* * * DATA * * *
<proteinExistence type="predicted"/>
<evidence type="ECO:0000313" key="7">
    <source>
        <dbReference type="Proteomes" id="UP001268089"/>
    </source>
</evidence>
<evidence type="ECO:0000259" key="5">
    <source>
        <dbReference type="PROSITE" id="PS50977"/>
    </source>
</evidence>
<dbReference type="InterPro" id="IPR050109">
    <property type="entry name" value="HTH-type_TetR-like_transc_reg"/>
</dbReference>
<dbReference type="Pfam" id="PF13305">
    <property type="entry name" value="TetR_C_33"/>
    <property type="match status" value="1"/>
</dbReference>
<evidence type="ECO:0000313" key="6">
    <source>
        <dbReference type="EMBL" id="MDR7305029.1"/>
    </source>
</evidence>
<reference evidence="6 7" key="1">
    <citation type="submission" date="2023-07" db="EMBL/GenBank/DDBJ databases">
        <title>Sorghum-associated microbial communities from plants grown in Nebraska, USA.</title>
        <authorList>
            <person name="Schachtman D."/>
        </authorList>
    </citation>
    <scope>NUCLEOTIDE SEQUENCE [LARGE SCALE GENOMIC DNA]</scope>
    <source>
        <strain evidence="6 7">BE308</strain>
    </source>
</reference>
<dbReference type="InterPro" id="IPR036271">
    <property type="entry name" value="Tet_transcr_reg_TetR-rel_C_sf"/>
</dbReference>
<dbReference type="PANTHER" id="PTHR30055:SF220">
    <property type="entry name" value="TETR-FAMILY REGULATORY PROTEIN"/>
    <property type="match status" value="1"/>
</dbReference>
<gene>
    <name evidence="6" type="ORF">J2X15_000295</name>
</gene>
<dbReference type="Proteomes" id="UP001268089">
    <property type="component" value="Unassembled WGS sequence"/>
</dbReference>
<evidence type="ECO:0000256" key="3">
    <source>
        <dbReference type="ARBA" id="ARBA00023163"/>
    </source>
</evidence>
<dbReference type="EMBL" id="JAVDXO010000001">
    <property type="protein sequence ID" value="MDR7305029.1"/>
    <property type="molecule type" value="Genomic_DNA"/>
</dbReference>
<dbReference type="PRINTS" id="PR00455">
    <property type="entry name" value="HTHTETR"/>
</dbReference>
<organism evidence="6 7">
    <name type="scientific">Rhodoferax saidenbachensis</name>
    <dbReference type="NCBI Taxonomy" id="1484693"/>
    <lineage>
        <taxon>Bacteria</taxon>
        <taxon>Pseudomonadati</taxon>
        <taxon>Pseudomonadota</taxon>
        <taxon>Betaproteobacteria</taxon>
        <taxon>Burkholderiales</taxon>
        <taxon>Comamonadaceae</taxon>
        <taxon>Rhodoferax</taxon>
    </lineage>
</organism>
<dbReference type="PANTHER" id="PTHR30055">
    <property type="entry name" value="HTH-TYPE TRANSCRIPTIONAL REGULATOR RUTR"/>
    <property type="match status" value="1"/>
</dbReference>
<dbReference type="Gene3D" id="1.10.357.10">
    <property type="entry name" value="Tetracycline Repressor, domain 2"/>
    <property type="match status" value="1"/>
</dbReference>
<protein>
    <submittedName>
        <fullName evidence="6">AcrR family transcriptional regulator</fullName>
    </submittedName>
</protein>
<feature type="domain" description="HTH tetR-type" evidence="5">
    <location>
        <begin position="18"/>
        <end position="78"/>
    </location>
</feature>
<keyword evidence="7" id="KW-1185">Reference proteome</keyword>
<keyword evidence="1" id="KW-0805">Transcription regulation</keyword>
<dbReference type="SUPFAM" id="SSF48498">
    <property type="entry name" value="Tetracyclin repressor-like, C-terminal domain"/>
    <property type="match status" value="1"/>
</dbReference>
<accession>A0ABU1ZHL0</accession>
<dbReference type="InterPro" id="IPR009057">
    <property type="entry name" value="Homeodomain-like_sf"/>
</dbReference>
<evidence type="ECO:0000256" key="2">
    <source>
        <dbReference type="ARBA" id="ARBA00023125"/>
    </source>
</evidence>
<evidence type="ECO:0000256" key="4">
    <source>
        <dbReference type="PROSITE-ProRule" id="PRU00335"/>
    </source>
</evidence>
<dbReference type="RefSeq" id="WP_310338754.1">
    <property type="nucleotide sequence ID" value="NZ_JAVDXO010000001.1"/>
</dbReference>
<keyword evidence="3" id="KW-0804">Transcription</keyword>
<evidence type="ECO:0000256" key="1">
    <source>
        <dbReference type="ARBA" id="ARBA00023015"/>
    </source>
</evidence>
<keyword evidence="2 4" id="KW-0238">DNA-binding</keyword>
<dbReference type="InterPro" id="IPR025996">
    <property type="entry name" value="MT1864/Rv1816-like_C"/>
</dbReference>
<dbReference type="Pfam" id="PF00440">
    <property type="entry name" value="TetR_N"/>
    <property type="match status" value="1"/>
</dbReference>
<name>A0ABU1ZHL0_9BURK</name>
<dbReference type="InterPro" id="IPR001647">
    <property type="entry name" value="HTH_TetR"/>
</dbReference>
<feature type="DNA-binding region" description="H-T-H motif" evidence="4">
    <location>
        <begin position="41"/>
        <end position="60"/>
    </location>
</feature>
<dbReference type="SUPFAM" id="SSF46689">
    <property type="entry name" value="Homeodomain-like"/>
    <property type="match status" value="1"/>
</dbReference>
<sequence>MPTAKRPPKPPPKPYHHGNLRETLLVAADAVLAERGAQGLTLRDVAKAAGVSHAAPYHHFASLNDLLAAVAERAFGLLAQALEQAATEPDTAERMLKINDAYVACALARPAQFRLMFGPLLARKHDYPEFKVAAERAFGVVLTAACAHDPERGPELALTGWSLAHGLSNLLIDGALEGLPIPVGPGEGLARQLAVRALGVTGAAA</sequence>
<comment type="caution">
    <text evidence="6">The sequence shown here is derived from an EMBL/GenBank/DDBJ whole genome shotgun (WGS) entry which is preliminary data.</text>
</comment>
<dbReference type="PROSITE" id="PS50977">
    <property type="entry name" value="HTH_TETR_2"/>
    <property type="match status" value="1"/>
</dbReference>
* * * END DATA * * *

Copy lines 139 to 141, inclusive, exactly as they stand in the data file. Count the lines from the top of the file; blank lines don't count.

</feature>
<dbReference type="SUPFAM" id="SSF46689">
    <property type="entry name" value="Homeodomain-like"/>